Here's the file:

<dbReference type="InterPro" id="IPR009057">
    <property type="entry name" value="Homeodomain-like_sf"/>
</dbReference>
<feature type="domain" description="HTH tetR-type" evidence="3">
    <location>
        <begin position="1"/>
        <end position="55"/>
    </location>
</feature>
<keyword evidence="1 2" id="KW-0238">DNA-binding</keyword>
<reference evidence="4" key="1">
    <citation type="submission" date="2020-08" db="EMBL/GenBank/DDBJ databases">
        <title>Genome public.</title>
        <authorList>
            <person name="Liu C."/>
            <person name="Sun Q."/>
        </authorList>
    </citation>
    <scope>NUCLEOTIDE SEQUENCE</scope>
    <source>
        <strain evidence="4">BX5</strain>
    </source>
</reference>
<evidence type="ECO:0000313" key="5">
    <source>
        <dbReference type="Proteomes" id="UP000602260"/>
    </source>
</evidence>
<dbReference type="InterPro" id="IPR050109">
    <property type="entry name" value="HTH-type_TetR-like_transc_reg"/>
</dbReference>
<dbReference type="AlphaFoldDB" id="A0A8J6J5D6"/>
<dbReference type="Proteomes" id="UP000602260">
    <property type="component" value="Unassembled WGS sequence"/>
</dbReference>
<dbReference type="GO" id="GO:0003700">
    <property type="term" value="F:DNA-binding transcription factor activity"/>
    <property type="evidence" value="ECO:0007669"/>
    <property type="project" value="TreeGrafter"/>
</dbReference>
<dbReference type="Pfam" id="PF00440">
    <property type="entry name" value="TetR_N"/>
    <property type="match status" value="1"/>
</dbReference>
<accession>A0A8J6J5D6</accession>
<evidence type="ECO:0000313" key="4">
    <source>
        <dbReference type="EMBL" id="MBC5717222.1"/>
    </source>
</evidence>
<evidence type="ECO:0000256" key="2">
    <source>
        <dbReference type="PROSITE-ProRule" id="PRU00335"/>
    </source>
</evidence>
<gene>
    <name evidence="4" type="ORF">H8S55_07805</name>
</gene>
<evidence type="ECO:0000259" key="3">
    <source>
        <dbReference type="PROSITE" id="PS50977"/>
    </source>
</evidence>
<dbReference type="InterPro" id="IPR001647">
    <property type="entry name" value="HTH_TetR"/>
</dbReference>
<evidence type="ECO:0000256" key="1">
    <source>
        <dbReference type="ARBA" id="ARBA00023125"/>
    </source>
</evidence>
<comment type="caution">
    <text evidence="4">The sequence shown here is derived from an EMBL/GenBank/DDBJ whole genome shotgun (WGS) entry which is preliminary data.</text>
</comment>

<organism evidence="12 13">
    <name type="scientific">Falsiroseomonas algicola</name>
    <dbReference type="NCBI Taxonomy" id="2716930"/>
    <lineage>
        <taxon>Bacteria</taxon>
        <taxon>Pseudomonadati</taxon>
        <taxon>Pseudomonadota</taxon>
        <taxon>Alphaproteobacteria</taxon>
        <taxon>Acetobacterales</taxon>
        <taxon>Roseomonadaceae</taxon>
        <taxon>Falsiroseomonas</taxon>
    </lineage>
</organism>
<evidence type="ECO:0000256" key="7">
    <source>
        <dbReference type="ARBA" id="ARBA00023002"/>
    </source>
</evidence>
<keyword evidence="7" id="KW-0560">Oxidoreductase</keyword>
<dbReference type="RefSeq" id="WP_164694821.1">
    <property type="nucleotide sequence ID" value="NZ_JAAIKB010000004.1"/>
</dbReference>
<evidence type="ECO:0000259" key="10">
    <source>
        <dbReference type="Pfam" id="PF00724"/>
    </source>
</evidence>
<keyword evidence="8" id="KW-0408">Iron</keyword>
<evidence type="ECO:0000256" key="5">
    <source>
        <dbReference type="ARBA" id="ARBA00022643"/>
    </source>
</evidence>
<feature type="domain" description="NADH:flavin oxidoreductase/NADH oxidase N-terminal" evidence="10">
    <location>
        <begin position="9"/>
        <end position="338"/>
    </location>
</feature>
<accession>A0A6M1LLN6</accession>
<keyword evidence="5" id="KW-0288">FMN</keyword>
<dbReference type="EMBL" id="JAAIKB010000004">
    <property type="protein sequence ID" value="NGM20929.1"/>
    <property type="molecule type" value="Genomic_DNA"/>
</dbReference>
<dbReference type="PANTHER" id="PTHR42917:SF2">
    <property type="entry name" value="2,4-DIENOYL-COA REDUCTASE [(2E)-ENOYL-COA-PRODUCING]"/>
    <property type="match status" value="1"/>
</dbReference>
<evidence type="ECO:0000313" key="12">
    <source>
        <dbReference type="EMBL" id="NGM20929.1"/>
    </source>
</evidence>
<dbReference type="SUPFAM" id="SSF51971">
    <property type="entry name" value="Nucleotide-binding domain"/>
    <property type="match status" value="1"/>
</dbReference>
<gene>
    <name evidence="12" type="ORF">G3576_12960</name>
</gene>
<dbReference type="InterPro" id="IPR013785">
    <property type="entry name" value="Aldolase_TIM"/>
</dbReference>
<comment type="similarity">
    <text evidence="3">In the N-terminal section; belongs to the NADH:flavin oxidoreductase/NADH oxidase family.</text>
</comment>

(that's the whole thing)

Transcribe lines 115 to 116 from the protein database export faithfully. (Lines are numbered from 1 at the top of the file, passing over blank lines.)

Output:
<keyword evidence="5" id="KW-0288">FMN</keyword>
<dbReference type="EMBL" id="JAAIKB010000004">